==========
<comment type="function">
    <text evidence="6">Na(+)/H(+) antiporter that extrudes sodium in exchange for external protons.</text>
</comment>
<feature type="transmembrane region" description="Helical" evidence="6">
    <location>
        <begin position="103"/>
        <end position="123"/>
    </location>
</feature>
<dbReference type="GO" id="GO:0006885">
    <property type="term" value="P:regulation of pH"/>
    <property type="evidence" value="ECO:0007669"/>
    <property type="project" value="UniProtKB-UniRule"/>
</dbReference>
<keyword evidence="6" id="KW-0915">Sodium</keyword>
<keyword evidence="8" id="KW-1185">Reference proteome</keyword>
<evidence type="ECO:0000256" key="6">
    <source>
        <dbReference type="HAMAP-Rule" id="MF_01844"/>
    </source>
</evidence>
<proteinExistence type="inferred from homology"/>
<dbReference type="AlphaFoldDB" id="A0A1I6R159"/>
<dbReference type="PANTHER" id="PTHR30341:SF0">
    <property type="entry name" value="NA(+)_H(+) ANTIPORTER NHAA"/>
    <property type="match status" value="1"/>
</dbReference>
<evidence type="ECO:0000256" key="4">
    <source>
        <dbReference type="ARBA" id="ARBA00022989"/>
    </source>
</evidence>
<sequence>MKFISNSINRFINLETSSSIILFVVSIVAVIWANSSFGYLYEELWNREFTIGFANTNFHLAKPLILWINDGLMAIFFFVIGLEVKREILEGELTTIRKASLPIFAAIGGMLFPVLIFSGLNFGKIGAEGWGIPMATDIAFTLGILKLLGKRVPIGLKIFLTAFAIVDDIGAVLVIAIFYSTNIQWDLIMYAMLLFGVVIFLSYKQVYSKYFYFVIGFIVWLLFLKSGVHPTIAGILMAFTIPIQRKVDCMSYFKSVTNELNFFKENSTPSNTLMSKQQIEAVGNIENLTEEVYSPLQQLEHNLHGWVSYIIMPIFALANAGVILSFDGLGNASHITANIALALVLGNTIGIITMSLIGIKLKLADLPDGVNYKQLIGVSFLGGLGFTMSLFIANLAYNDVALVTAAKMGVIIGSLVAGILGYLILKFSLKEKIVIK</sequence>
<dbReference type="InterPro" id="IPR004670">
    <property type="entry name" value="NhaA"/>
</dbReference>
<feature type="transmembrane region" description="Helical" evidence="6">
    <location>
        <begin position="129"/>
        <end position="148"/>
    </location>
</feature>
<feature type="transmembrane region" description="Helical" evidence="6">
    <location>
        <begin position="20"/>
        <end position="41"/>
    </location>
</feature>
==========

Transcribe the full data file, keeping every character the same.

<comment type="function">
    <text evidence="6">Na(+)/H(+) antiporter that extrudes sodium in exchange for external protons.</text>
</comment>
<feature type="transmembrane region" description="Helical" evidence="6">
    <location>
        <begin position="103"/>
        <end position="123"/>
    </location>
</feature>
<dbReference type="GO" id="GO:0006885">
    <property type="term" value="P:regulation of pH"/>
    <property type="evidence" value="ECO:0007669"/>
    <property type="project" value="UniProtKB-UniRule"/>
</dbReference>
<keyword evidence="6" id="KW-0915">Sodium</keyword>
<keyword evidence="8" id="KW-1185">Reference proteome</keyword>
<evidence type="ECO:0000256" key="6">
    <source>
        <dbReference type="HAMAP-Rule" id="MF_01844"/>
    </source>
</evidence>
<proteinExistence type="inferred from homology"/>
<dbReference type="AlphaFoldDB" id="A0A1I6R159"/>
<dbReference type="PANTHER" id="PTHR30341:SF0">
    <property type="entry name" value="NA(+)_H(+) ANTIPORTER NHAA"/>
    <property type="match status" value="1"/>
</dbReference>
<evidence type="ECO:0000256" key="4">
    <source>
        <dbReference type="ARBA" id="ARBA00022989"/>
    </source>
</evidence>
<sequence>MKFISNSINRFINLETSSSIILFVVSIVAVIWANSSFGYLYEELWNREFTIGFANTNFHLAKPLILWINDGLMAIFFFVIGLEVKREILEGELTTIRKASLPIFAAIGGMLFPVLIFSGLNFGKIGAEGWGIPMATDIAFTLGILKLLGKRVPIGLKIFLTAFAIVDDIGAVLVIAIFYSTNIQWDLIMYAMLLFGVVIFLSYKQVYSKYFYFVIGFIVWLLFLKSGVHPTIAGILMAFTIPIQRKVDCMSYFKSVTNELNFFKENSTPSNTLMSKQQIEAVGNIENLTEEVYSPLQQLEHNLHGWVSYIIMPIFALANAGVILSFDGLGNASHITANIALALVLGNTIGIITMSLIGIKLKLADLPDGVNYKQLIGVSFLGGLGFTMSLFIANLAYNDVALVTAAKMGVIIGSLVAGILGYLILKFSLKEKIVIK</sequence>
<dbReference type="InterPro" id="IPR004670">
    <property type="entry name" value="NhaA"/>
</dbReference>
<feature type="transmembrane region" description="Helical" evidence="6">
    <location>
        <begin position="129"/>
        <end position="148"/>
    </location>
</feature>
<feature type="transmembrane region" description="Helical" evidence="6">
    <location>
        <begin position="20"/>
        <end position="41"/>
    </location>
</feature>